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Peoria Housing Authority Board Responds To Taft Homes Concerns During Board Meeting


After weeks of speaking up on behalf of herself and fellow Taft Homes residents, Direna Gardner was able to address the Peoria Housing Authority board directly on Tuesday.

Gardner told the board she didn’t want her five elementary school-aged children to live in unsafe housing.

She asked if results from a mold test would come in before her expected Sept. 14 move date, and whether additional concerns would be addressed.

After the meeting, Gardner told WCBU it felt good to have a voice.

“I'm just glad that I was able to come here and stand up here before them and ask them the questions," she said. "I just really need answers."

Gardner’s comments followed about 30 minutes of public comment from impassioned housing rights activists, including both the current and former presidents of the Peoria chapter of the American Civil Liberties Union.

Carl Cannon, chair of the Peoria Housing Authority board, told activists and Gardner that he was listening and taking notes during their comments.

“We hear you,” he said. “Just understand, we hear you. We appreciate you advocating for our residents.”

The Peoria Housing Authority is beginning the process of tearing down and rebuilding Taft Homes, a barracks-style public housing complex originally built in 1952 as temporary housing for Korean War veterans.

Local officials have pushed for redevelopment since 2009. After one failed attempt at redeveloping Taft with an Ohio-based developer, the Housing Authority is working with a group out of Wisconsin on the project.

Final financing is wrapping up. Board members voted Tuesday to approve a total of $13 million in tax credits for work on the project.

Demolition will begin as soon as the ink is dry on financing documents, interim Peoria Housing Authority director Jackie Newman told WCBU after Tuesday’s board meeting.

“We're right on the cusp, I mean we are just weeks away,” she said. “And we are looking forward with excitement.”

Demolition of the existing Taft Homes must be done in phases; the Housing Authority is moving current tenants into existing units toward the front of the complex while rows at the back end are torn down.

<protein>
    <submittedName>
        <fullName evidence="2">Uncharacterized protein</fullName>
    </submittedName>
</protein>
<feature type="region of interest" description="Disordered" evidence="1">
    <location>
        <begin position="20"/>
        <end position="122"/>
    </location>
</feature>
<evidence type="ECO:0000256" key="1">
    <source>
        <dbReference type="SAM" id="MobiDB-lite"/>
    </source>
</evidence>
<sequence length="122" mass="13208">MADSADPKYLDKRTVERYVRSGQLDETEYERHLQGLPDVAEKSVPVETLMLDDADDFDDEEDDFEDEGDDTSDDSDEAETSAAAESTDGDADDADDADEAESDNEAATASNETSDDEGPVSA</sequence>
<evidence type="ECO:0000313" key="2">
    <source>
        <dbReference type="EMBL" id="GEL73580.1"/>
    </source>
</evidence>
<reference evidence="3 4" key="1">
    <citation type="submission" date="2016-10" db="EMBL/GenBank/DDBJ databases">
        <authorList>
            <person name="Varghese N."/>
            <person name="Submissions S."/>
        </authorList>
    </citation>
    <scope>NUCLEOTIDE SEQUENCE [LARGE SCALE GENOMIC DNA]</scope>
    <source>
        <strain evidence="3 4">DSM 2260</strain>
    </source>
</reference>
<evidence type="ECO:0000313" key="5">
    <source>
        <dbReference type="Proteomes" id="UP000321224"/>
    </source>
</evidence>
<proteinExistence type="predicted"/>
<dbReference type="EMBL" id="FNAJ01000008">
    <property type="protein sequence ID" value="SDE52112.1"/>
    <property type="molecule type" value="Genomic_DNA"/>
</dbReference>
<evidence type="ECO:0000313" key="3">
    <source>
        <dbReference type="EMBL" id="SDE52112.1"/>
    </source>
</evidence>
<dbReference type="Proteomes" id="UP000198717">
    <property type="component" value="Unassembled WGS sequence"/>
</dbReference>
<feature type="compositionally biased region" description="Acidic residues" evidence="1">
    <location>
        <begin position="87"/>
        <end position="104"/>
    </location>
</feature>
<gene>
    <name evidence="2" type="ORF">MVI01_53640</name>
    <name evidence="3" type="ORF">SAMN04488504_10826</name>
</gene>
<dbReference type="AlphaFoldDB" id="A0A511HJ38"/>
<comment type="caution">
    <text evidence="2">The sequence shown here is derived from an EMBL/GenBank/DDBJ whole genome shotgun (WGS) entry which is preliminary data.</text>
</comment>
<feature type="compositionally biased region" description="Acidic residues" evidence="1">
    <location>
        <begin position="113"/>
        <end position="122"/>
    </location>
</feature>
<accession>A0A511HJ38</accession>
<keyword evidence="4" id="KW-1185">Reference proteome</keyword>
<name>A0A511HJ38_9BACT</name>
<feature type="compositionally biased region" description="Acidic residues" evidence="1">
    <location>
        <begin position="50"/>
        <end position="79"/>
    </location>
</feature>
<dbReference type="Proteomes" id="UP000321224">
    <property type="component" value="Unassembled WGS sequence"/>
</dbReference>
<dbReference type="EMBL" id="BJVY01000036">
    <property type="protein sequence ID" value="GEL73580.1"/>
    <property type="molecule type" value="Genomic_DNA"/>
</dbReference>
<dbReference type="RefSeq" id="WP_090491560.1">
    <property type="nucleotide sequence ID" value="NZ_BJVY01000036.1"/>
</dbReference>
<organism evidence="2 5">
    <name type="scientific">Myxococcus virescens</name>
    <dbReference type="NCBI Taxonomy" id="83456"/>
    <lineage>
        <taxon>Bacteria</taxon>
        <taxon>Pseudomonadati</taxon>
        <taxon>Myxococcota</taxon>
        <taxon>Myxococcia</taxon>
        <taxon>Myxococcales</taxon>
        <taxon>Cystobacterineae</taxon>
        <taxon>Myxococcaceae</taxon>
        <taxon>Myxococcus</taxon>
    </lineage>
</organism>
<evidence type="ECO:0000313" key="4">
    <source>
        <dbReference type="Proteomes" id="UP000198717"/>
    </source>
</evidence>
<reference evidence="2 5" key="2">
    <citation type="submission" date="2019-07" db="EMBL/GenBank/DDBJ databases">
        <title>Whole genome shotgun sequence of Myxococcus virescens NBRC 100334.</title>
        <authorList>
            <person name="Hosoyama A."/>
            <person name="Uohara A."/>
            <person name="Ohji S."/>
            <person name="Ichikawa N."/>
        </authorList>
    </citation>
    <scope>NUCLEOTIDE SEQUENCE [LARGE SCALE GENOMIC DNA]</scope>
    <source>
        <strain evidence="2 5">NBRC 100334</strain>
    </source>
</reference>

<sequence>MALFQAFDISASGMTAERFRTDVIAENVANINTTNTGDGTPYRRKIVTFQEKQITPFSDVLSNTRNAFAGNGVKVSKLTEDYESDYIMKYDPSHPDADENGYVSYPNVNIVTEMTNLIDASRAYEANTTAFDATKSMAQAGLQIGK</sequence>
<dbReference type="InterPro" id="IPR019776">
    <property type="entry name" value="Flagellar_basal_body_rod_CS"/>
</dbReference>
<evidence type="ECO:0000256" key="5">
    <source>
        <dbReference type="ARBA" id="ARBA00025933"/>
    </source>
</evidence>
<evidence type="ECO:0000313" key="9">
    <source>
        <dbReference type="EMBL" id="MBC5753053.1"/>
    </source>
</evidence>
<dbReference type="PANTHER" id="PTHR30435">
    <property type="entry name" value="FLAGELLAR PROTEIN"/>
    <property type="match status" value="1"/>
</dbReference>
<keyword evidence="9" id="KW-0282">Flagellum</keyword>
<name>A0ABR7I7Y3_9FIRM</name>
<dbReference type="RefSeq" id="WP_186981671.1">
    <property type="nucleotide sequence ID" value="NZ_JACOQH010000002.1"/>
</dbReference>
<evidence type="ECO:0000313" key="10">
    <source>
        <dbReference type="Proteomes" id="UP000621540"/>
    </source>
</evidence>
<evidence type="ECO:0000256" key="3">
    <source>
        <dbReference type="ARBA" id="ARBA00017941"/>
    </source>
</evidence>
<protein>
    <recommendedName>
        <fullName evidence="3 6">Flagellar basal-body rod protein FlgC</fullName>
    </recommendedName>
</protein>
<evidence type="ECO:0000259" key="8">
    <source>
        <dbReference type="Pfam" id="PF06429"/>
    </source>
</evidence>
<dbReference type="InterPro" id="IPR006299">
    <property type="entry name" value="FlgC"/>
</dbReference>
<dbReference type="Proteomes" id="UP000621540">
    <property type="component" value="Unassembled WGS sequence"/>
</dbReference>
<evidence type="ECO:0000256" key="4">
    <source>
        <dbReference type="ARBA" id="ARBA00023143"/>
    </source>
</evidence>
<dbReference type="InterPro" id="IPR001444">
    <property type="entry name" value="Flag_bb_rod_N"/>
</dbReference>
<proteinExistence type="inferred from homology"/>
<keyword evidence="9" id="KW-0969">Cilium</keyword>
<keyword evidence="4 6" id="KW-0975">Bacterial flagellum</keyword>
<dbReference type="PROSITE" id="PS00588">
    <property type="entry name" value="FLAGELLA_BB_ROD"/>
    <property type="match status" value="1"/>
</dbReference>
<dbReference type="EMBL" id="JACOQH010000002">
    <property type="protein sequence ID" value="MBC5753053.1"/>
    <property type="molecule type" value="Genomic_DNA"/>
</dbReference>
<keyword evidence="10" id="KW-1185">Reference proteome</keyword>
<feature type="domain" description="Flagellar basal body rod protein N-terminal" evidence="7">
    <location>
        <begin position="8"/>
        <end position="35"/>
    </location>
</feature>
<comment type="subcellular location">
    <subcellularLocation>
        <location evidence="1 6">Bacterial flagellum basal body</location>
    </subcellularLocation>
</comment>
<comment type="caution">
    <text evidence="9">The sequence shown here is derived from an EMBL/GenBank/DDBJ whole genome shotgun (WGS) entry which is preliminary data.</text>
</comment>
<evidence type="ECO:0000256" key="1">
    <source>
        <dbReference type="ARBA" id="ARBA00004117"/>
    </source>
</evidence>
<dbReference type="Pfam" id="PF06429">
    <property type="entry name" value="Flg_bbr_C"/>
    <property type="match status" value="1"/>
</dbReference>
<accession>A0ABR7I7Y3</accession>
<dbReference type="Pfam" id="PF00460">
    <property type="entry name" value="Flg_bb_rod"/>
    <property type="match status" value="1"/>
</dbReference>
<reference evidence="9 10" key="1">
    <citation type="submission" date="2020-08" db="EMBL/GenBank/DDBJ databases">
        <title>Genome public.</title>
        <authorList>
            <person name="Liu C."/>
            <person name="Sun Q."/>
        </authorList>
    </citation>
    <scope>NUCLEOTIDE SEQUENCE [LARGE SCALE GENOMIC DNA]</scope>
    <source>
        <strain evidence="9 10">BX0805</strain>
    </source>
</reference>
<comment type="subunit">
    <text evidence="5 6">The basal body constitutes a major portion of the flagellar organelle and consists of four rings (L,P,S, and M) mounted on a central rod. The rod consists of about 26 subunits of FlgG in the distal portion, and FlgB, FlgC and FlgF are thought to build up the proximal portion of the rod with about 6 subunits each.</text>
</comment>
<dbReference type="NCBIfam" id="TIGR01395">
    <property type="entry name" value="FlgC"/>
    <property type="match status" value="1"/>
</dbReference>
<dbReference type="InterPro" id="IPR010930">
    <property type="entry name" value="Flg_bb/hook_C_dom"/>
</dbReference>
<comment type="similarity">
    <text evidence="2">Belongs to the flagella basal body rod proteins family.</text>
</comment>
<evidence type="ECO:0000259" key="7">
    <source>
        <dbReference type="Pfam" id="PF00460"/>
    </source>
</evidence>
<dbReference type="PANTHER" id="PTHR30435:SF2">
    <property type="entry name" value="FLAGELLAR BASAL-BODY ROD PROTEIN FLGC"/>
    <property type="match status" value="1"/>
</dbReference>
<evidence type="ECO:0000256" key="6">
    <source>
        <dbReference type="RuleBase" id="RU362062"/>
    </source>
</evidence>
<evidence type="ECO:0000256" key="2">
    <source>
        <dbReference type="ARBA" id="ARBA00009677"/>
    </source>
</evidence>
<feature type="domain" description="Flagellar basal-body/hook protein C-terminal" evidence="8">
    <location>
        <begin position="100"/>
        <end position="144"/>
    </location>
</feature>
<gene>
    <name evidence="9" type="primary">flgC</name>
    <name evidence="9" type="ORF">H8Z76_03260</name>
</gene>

Transitioning residents from old units to temporary ones hasn’t been a smooth process.

Gardner was initially told the Housing Authority could not accommodate her family at the front end of the complex during upcoming on-site construction.

The Authority asked her to vacate the five-bedroom unit where her family has lived since 2019 and temporarily live in units 63 and 64, which have been combined into one by knocking down an interior wall, until new housing is completed.

She was asked to move out Aug. 23, even though her lease for her current unit is active through the end of his month.

When Gardner toured the temporary units she saw an exposed gas pipe, water-damaged cabinets and uncovered outlets. Dozens of maggots crawled out of a toilet bowl.

Gardner shared her story with WCBU and showed a reporter the conditions inside her current apartment and the units where she was expected to live.

Family Of 7 Fights For Better Living Conditions At Taft Homes: 'You Can't Treat A Dog Like This'

Promises made for future

Following the WCBU news report and a protest outside Taft Homes, Cannon acknowledged substandard conditions at Taft.

In a Sunday Peoria Journal-Star op-ed he co-penned with Peoria NAACP president Marvin Hightower, Cannon wrote the Housing Authority would take the following steps:

  • Immediately inspect all units that will house tenants during reconstruction
  • Create a sub-committee of the board focused on addressing Taft tenant concerns as they arise
  • Train all PHA board members and staff in customer service

“It is not easy for a family to be displaced, even if to allow for the construction of a better place to call home,” Cannon wrote. “We need to ensure that during this trying time for our Taft families, every family is treated with the level of professionalism and respect they deserve.”
He reiterated these promises during Tuesday’s board meeting.

Kristen Meierkord, president of the Peoria chapter of the American Civil Liberties Union, said she doesn’t trust Cannon to keep his promises. She pointed to the ongoing confusion around the issue of gate locks at Taft Homes.